The Car Connection Mercedes-Benz S Class Overview
The Mercedes-Benz S-Class is a family of cars that serve as the flagship for the German automaker's lineup.
Today's S-Class family not only includes the traditional four-door sedan, but also has absorbed the former CL-Class coupes, as well as the Maybach range. That makes the S-Class a rival not just for the BMW 7-Series and Audi A8, but for cars like the Bentley Continental GT and Flying Spur, even the Rolls-Royce Ghost and Wraith.
The latest model to join the lineup: a stunning two-door convertible.
MORE: Read our 2016 Mercedes-Benz S-Class review
The current S-Class made its debut in the 2014 model year, with two-door coupes joining the lineup in 2015, along with AMG performance models, while a Mercedes-Maybach sedan was added for the 2016 model year. Each model in this sixth-generation Mercedes-Benz S-Class is packed with technology aimed at not only entertaining and coddling, but protecting the vehicle’s occupants.
The new S-Class coupe and sedan share three powertrains. The current S550 features a twin-turbocharged 4.6-liter V-8 engine rated at 455 horsepower and 516 pound-feet of torque, mated to a 7-speed automatic transmission and all-wheel drive.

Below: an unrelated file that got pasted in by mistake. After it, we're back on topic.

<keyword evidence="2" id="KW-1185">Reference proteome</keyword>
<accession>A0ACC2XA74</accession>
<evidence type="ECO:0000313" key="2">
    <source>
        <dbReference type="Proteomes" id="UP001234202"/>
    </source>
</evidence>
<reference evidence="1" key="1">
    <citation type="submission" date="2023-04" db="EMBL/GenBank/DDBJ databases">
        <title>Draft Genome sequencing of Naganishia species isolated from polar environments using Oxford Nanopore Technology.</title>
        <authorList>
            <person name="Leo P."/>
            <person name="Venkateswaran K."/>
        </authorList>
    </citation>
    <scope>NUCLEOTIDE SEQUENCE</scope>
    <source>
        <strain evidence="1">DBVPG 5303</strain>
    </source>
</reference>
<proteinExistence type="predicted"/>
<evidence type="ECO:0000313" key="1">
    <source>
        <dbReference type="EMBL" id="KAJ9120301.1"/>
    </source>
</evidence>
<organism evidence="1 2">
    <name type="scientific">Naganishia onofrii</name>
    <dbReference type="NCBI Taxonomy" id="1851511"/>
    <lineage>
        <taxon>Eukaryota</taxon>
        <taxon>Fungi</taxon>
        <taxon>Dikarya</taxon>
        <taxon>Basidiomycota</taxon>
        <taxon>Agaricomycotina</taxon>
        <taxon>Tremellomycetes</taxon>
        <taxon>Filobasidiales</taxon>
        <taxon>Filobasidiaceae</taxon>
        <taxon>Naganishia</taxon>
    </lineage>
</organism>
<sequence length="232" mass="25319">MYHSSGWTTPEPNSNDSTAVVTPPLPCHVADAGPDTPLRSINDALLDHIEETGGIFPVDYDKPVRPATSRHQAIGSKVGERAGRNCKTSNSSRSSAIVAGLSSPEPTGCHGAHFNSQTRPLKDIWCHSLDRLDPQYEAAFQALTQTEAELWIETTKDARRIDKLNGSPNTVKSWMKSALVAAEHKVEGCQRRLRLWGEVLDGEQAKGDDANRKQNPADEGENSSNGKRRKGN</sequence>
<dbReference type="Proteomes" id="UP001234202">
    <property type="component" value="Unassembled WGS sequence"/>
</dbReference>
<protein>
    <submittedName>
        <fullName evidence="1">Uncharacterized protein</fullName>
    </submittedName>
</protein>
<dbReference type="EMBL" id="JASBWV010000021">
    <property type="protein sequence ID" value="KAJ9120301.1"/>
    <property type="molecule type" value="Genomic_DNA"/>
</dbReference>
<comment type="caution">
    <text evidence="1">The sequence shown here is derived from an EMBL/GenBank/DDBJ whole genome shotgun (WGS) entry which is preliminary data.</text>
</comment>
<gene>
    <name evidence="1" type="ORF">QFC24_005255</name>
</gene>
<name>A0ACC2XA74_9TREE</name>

Two AMG versions are also available. The S63 AMG boasts 577 hp and 664 lb-ft of torque from a twin-turbocharged V-8 engine. All-wheel drive is standard on the S63 as well, enabling the big engine to accelerate the large sedan to 60 mph in just 3.9 seconds. An even more berserk model, the S65 AMG, totes a twin-turborcharged 6.0-liter V-12 engine rated at 621 hp and 738 lb-ft of torque; despite the added power, the S65 AMG is slightly slower to 60 mph than the S63 AMG, due to its rear-drive-only arrangement.
An S-Class hybrid sedan, dubbed the S550 Plug-In Hybrid, arrived for the 2016 model year. The most efficient S-Class features a twin-turbocharged V-6 paired with an in-transmission electric motor and a lithium-ion battery pack. Electric-only range is about 20 miles, and it should achieve fuel economy that beats even diesel rivals from Audi and BMW. The S-Class hybrid employs some clever tricks to get maximum economy, including the use of GPS to determine when a particular driving mode is the most efficient choice.